An historic nuclear deal with Iran has resulted in the freeing of US prisoners held in the Muslim nation and the lifting of long-standing sanctions that damaged its economy.
The United Nations (UN) and international nuclear inspectors confirmed on Sunday (AEDT) that Iran kept its promise from July 2014 to scale back nuclear activities, with the US and the European Union announcing they had lifted economic sanctions in response.
Following the sanctions announcement, a prisoner swap occurred between Iran and the US on Monday (AEDT).
Five US detainees were freed by Tehran, including Washington Post journalist Jason Rezaian.
“We can confirm that our detained US citizens have been released and that those who wished to depart Iran have left,” a senior US administration official said.
Several Iranian-Americans held in US prisons after being charged or convicted for sanctions violations were also released, their lawyers told the news agency Reuters on Sunday.
President Barack Obama heralded the implementation of the nuclear deal with Iran, saying he was hopeful the “good day” signalled an opportunity for Iran to work more co-operatively with the rest of the world.
“This is a good day because once again we are seeing what’s possible through strong American diplomacy,” Mr Obama said at the White House.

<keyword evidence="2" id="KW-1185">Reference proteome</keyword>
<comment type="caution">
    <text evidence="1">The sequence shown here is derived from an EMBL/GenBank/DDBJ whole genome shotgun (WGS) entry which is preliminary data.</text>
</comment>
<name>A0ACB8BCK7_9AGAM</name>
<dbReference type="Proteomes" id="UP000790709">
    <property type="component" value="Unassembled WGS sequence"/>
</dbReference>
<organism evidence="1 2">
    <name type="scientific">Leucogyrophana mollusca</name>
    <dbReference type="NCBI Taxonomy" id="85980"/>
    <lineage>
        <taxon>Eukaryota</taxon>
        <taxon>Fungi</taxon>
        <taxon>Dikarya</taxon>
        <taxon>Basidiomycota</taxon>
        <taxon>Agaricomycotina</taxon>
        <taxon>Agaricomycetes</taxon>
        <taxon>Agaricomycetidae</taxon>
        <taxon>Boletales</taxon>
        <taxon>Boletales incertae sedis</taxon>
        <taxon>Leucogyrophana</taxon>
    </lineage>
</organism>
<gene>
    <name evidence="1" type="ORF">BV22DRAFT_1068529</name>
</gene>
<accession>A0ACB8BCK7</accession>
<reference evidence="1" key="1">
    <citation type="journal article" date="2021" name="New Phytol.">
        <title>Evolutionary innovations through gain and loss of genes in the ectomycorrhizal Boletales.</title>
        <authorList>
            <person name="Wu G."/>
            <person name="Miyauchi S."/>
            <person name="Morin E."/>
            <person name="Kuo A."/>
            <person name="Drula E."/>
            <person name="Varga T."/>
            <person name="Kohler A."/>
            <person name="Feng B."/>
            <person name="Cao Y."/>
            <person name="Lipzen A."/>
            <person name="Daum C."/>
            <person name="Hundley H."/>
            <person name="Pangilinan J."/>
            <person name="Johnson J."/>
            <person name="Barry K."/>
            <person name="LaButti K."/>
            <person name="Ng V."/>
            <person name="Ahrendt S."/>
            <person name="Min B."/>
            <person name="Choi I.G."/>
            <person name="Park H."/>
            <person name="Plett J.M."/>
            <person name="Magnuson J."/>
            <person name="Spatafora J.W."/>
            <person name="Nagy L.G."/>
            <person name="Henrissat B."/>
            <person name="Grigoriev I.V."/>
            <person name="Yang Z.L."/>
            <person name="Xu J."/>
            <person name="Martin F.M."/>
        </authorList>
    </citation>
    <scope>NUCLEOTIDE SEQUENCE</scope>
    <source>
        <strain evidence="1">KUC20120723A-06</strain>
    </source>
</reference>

“These things are a reminder of what we can achieve when we lead with strength and with wisdom.”
But the President said the US would still continue to enforce sanctions against its ballistic missile program.
Speaking to parliament earlier on Sunday, Iranian President Hassan Rouhani hailed the nuclear deal with world powers and the resulting lifting on Saturday of US, European and United Nations sanctions as a “golden page” in Iran’s history
Mr Rouhani said he looked forward to an economic future less dependent on oil exports.
“We Iranians have reached out to the world … have opened a new chapter in the relations of Iran with the world,” Mr Rouhani said.
“[Iran is] not a threat to any government or nation … [the agreement] is not a loss for any country”.
But critics, including Mr Obama’s Republican opponents, poured scorn on the deal, saying it failed to do enough to ensure Iran would never acquire the bomb.
Israel, widely assumed to be the Middle East’s only nuclear-armed state and Iran’s arch-foe, repeatedly slammed the agreement.
Israeli Prime Minister Benjamin Netanyahu said on Saturday that Iran “has not relinquished its ambition to obtain nuclear weapons, and continues to act to destabilise the Middle East and spread terror throughout the world”.
Meanwhile, last Tuesday and just days before the deal would be signed, Iran captured then released 10 US sailors after they entered Iranian territorial waters.
Iran’s Islamic Revolutionary Guard Corps (IRGC) said on release that the ship had sailed into the region by mistake.
– with ABC/AAP